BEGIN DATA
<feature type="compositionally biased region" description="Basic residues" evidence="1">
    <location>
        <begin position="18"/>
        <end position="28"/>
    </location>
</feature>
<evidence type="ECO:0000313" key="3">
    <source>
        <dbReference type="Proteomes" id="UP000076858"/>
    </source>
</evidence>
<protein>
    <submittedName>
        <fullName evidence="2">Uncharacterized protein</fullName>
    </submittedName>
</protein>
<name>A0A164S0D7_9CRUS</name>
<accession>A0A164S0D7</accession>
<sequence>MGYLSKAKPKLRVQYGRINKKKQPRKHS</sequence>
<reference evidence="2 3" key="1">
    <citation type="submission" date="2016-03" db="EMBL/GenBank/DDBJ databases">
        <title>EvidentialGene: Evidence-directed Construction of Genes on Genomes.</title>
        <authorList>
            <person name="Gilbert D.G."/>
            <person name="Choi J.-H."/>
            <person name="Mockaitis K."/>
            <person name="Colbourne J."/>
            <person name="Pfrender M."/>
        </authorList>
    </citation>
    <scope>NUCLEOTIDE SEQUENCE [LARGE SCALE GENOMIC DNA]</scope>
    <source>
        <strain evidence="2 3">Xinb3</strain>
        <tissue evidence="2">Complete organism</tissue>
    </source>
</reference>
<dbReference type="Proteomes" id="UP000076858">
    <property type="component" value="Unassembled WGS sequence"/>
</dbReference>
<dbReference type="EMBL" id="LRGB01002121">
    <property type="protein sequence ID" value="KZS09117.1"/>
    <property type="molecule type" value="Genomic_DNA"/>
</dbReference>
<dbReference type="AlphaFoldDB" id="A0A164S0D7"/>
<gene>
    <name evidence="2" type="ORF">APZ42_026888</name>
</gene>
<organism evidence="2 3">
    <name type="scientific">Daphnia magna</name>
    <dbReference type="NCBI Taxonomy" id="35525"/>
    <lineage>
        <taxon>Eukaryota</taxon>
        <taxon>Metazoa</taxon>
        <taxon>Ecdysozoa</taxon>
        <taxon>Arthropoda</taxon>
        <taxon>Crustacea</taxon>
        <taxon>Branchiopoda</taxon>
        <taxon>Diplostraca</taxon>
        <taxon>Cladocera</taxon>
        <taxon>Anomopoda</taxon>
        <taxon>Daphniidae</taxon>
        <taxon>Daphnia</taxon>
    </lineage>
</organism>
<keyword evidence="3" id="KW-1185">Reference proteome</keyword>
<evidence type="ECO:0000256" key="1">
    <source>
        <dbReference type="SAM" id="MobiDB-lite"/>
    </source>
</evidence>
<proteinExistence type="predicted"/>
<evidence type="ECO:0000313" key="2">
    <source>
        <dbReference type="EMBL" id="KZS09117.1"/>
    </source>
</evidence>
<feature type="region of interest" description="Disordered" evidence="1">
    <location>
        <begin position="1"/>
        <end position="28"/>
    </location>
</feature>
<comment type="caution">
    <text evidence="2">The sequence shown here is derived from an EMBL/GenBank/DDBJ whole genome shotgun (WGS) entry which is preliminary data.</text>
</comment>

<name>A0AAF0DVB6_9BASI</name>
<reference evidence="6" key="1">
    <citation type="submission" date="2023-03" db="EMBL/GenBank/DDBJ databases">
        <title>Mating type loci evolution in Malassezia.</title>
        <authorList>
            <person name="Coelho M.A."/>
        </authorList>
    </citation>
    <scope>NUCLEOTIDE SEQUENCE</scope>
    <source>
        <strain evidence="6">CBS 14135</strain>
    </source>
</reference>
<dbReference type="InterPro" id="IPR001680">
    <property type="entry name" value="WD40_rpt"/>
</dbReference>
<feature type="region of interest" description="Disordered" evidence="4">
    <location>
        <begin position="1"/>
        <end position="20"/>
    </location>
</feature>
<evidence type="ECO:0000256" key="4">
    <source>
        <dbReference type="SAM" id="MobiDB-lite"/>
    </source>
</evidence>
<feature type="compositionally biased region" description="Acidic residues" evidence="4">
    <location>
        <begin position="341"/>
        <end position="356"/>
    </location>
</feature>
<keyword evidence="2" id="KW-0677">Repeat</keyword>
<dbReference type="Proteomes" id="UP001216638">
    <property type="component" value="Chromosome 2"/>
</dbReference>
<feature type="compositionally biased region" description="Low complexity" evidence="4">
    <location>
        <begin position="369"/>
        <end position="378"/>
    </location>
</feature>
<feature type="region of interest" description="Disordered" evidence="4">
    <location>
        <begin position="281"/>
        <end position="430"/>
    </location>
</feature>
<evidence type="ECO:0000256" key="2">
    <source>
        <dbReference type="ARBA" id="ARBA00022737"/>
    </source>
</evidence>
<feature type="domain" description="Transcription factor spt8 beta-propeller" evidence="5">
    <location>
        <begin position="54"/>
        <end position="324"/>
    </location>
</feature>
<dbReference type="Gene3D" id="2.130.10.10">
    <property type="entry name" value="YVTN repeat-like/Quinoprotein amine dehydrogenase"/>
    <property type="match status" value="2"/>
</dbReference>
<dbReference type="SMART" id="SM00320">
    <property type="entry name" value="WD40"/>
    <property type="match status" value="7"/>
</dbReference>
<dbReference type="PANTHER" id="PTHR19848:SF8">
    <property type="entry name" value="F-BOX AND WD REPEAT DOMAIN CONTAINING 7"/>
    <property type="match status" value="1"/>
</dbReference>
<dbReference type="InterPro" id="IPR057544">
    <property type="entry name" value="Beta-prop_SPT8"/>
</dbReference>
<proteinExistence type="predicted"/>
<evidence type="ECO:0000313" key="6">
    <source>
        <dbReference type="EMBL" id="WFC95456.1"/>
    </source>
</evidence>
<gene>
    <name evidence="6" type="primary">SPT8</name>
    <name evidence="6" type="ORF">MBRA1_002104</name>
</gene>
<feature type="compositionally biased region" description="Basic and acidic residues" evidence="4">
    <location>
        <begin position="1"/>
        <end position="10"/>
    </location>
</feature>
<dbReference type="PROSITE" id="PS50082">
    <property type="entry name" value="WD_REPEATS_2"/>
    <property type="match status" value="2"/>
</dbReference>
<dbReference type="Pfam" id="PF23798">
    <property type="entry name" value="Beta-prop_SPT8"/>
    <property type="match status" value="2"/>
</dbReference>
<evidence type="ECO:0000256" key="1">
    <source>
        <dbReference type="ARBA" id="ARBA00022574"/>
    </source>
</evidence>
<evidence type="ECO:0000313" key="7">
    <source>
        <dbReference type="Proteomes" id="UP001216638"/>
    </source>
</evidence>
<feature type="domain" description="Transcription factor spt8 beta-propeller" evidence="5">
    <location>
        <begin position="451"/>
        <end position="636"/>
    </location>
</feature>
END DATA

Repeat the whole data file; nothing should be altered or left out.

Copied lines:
<feature type="compositionally biased region" description="Basic residues" evidence="1">
    <location>
        <begin position="18"/>
        <end position="28"/>
    </location>
</feature>
<evidence type="ECO:0000313" key="3">
    <source>
        <dbReference type="Proteomes" id="UP000076858"/>
    </source>
</evidence>
<protein>
    <submittedName>
        <fullName evidence="2">Uncharacterized protein</fullName>
    </submittedName>
</protein>
<name>A0A164S0D7_9CRUS</name>
<accession>A0A164S0D7</accession>
<sequence>MGYLSKAKPKLRVQYGRINKKKQPRKHS</sequence>
<reference evidence="2 3" key="1">
    <citation type="submission" date="2016-03" db="EMBL/GenBank/DDBJ databases">
        <title>EvidentialGene: Evidence-directed Construction of Genes on Genomes.</title>
        <authorList>
            <person name="Gilbert D.G."/>
            <person name="Choi J.-H."/>
            <person name="Mockaitis K."/>
            <person name="Colbourne J."/>
            <person name="Pfrender M."/>
        </authorList>
    </citation>
    <scope>NUCLEOTIDE SEQUENCE [LARGE SCALE GENOMIC DNA]</scope>
    <source>
        <strain evidence="2 3">Xinb3</strain>
        <tissue evidence="2">Complete organism</tissue>
    </source>
</reference>
<dbReference type="Proteomes" id="UP000076858">
    <property type="component" value="Unassembled WGS sequence"/>
</dbReference>
<dbReference type="EMBL" id="LRGB01002121">
    <property type="protein sequence ID" value="KZS09117.1"/>
    <property type="molecule type" value="Genomic_DNA"/>
</dbReference>
<dbReference type="AlphaFoldDB" id="A0A164S0D7"/>
<gene>
    <name evidence="2" type="ORF">APZ42_026888</name>
</gene>
<organism evidence="2 3">
    <name type="scientific">Daphnia magna</name>
    <dbReference type="NCBI Taxonomy" id="35525"/>
    <lineage>
        <taxon>Eukaryota</taxon>
        <taxon>Metazoa</taxon>
        <taxon>Ecdysozoa</taxon>
        <taxon>Arthropoda</taxon>
        <taxon>Crustacea</taxon>
        <taxon>Branchiopoda</taxon>
        <taxon>Diplostraca</taxon>
        <taxon>Cladocera</taxon>
        <taxon>Anomopoda</taxon>
        <taxon>Daphniidae</taxon>
        <taxon>Daphnia</taxon>
    </lineage>
</organism>
<keyword evidence="3" id="KW-1185">Reference proteome</keyword>
<evidence type="ECO:0000256" key="1">
    <source>
        <dbReference type="SAM" id="MobiDB-lite"/>
    </source>
</evidence>
<proteinExistence type="predicted"/>
<evidence type="ECO:0000313" key="2">
    <source>
        <dbReference type="EMBL" id="KZS09117.1"/>
    </source>
</evidence>
<feature type="region of interest" description="Disordered" evidence="1">
    <location>
        <begin position="1"/>
        <end position="28"/>
    </location>
</feature>
<comment type="caution">
    <text evidence="2">The sequence shown here is derived from an EMBL/GenBank/DDBJ whole genome shotgun (WGS) entry which is preliminary data.</text>
</comment>

<name>A0AAF0DVB6_9BASI</name>
<reference evidence="6" key="1">
    <citation type="submission" date="2023-03" db="EMBL/GenBank/DDBJ databases">
        <title>Mating type loci evolution in Malassezia.</title>
        <authorList>
            <person name="Coelho M.A."/>
        </authorList>
    </citation>
    <scope>NUCLEOTIDE SEQUENCE</scope>
    <source>
        <strain evidence="6">CBS 14135</strain>
    </source>
</reference>
<dbReference type="InterPro" id="IPR001680">
    <property type="entry name" value="WD40_rpt"/>
</dbReference>
<feature type="region of interest" description="Disordered" evidence="4">
    <location>
        <begin position="1"/>
        <end position="20"/>
    </location>
</feature>
<evidence type="ECO:0000256" key="4">
    <source>
        <dbReference type="SAM" id="MobiDB-lite"/>
    </source>
</evidence>
<feature type="compositionally biased region" description="Acidic residues" evidence="4">
    <location>
        <begin position="341"/>
        <end position="356"/>
    </location>
</feature>
<keyword evidence="2" id="KW-0677">Repeat</keyword>
<dbReference type="Proteomes" id="UP001216638">
    <property type="component" value="Chromosome 2"/>
</dbReference>
<feature type="compositionally biased region" description="Low complexity" evidence="4">
    <location>
        <begin position="369"/>
        <end position="378"/>
    </location>
</feature>
<feature type="region of interest" description="Disordered" evidence="4">
    <location>
        <begin position="281"/>
        <end position="430"/>
    </location>
</feature>
<evidence type="ECO:0000256" key="2">
    <source>
        <dbReference type="ARBA" id="ARBA00022737"/>
    </source>
</evidence>
<feature type="domain" description="Transcription factor spt8 beta-propeller" evidence="5">
    <location>
        <begin position="54"/>
        <end position="324"/>
    </location>
</feature>
<dbReference type="Gene3D" id="2.130.10.10">
    <property type="entry name" value="YVTN repeat-like/Quinoprotein amine dehydrogenase"/>
    <property type="match status" value="2"/>
</dbReference>
<dbReference type="SMART" id="SM00320">
    <property type="entry name" value="WD40"/>
    <property type="match status" value="7"/>
</dbReference>
<dbReference type="PANTHER" id="PTHR19848:SF8">
    <property type="entry name" value="F-BOX AND WD REPEAT DOMAIN CONTAINING 7"/>
    <property type="match status" value="1"/>
</dbReference>
<dbReference type="InterPro" id="IPR057544">
    <property type="entry name" value="Beta-prop_SPT8"/>
</dbReference>
<proteinExistence type="predicted"/>
<evidence type="ECO:0000313" key="6">
    <source>
        <dbReference type="EMBL" id="WFC95456.1"/>
    </source>
</evidence>
<gene>
    <name evidence="6" type="primary">SPT8</name>
    <name evidence="6" type="ORF">MBRA1_002104</name>
</gene>
<feature type="compositionally biased region" description="Basic and acidic residues" evidence="4">
    <location>
        <begin position="1"/>
        <end position="10"/>
    </location>
</feature>
<dbReference type="PROSITE" id="PS50082">
    <property type="entry name" value="WD_REPEATS_2"/>
    <property type="match status" value="2"/>
</dbReference>
<dbReference type="Pfam" id="PF23798">
    <property type="entry name" value="Beta-prop_SPT8"/>
    <property type="match status" value="2"/>
</dbReference>
<evidence type="ECO:0000256" key="1">
    <source>
        <dbReference type="ARBA" id="ARBA00022574"/>
    </source>
</evidence>
<evidence type="ECO:0000313" key="7">
    <source>
        <dbReference type="Proteomes" id="UP001216638"/>
    </source>
</evidence>
<feature type="domain" description="Transcription factor spt8 beta-propeller" evidence="5">
    <location>
        <begin position="451"/>
        <end position="636"/>
    </location>
</feature>